Students continue fight against EO 1100-R


A CSUN student tries to put her placard down on a stool that says “Ethnic Studies is Not for Sale” but Mary-Pat Stein refuses to let her do it. Photo credit: Yohana De Leon

Madison Parsley

The Faculty Senate still has yet to vote on whether they will participate in the curriculum change of General Education (GE) that will occur in the post-implementation of Executive Order 1100 – Revised (EO 1100-R), while students continue to put pressure on the Senate to return to the original GE Task Force.

Student protesters were present during last Thursday’s Faculty Senate meeting that took place in the Jack & Florence Ferman Presentation Room in the Oviatt Library. While it was on the agenda for the Senate to discuss post-implementation curriculum changes, they remain in a standstill with the decision to participate or not.

Faculty Senate President Mary-Pat Stein explained that last year the senate voted to not participate in the implementation of EO 1100-R, then over the summer CSUN President Dianne Harrison asked Stein if the senate would rescind their vote.

“We agreed to not rescind our previous vote and President Harrison executively implemented EO 1100-R,” said Stein. “Now the Faculty Senate is trying to discuss if we are ‘post-implementation’ or not.”

Harrison has asked that the Faculty Senate work on the curriculum changes that need to occur in post-implementation of EO 1100-R, but the senators have yet to vote if they will take part in post-implementation.

Stein explained that currently the Faculty senators have two options that they will vote on when the time comes.

The first option would be to continue to not take any part in the post-implementation and having no say in what the new curriculum would consist of. The second option would be to agree to participate in the post-implementation process and decide on an option for the curriculum that would best suit students.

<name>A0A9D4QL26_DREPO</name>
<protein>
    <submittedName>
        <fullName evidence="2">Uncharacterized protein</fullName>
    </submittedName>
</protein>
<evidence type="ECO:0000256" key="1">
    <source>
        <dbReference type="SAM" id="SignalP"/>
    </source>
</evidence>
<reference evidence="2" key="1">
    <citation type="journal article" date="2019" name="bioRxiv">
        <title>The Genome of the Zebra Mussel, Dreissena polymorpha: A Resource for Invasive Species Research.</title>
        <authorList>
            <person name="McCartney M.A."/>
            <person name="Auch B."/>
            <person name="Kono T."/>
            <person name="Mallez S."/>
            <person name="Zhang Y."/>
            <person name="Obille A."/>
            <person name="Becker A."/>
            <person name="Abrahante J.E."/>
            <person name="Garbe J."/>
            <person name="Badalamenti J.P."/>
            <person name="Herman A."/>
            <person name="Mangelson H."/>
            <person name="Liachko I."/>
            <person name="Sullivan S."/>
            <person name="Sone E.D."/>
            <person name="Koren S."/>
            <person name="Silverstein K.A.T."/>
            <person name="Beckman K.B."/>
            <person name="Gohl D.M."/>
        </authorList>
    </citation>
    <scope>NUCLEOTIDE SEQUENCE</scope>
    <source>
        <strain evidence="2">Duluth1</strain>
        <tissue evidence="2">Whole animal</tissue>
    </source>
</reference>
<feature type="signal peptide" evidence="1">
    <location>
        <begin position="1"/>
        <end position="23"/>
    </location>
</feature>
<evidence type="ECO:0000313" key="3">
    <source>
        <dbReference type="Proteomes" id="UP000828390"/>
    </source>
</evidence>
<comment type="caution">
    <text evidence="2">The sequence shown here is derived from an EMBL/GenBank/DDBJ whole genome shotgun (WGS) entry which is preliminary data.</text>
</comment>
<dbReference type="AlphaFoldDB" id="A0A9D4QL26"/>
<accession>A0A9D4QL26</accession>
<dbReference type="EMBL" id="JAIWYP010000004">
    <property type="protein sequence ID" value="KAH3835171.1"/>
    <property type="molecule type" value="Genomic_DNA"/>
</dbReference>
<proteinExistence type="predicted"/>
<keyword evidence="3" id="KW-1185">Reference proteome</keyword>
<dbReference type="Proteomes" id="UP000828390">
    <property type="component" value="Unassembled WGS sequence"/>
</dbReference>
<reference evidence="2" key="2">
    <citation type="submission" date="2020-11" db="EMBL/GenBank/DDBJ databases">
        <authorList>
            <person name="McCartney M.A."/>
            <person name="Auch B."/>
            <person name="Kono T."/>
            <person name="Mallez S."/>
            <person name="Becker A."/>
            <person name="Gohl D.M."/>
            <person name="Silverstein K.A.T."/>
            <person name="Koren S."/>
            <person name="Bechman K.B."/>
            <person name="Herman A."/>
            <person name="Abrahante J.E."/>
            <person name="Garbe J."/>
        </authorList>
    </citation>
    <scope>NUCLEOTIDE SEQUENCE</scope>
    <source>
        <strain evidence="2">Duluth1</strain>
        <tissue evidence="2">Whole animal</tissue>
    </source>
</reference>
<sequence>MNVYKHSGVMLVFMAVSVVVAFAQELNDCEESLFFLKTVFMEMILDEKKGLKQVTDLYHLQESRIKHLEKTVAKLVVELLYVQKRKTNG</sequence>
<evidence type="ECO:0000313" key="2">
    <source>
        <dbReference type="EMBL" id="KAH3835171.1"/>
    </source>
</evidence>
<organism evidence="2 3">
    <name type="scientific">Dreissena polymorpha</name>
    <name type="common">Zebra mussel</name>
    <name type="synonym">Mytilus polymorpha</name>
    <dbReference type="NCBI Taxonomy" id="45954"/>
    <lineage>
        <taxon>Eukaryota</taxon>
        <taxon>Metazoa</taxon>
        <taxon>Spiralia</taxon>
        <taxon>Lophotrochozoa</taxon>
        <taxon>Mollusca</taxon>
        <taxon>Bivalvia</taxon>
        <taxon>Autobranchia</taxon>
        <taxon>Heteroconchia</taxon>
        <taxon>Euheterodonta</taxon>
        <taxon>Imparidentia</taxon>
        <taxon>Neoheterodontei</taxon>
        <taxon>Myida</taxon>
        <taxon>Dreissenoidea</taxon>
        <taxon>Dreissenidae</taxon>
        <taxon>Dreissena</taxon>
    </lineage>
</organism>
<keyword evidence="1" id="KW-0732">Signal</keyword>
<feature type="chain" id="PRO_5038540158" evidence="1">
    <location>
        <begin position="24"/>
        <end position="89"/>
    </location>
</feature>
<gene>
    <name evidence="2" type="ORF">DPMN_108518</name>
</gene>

“It’s very complicated to choose what would be best for our students and their own GE Task Force,” said Stein.

If they vote to participate in the new curriculum the Faculty Senate has six options to choose from, but in the end the Chancellor’s Office will make the final decision.

While the Faculty Senate remains up in the air with the new curriculum, students continue to add pressure to return to the original GE Task Force.

According to student protester Michael Meeks, a political science major and religious studies minor, the student protesters arrived at the Faculty Senate meeting but only 13 were allowed in the presentation room due to the senators and administration taking up two-thirds of the room.

He explained there was police presence both in front of the library and the meeting room. Due to the small number of student protesters allowed in the room, the meeting felt different from the past ones Meeks has attended.

“The room felt less hostile than the previous meeting but this may have been part numbers (of student protesters) and part strategy,” said Meeks.

The students, faculty and staff that are part of the movement against EO 1100-R are not content with any options that the Senate has created, explained Meeks.

“The result of (EO 1100-R) even with the best option would lead to a dilution of these departments,” Meeks said.

The protesters’ goal is noncompliance with the administration and to revert the GE Task Force to what it was before EO 1100-R was implemented.

“We are not content and would much rather keep the status quo of the original GE Task Force,” said Meeks.

The next Faculty Senate meeting will be held on Dec. 6 where they will continue to discuss post-implementation of EO 1100-R.

Editor’s note 10/31/18: Information was removed when The Sundial received information that Faculty Senate meeting is usual located at Jack and Florence Ferman Presentation Room.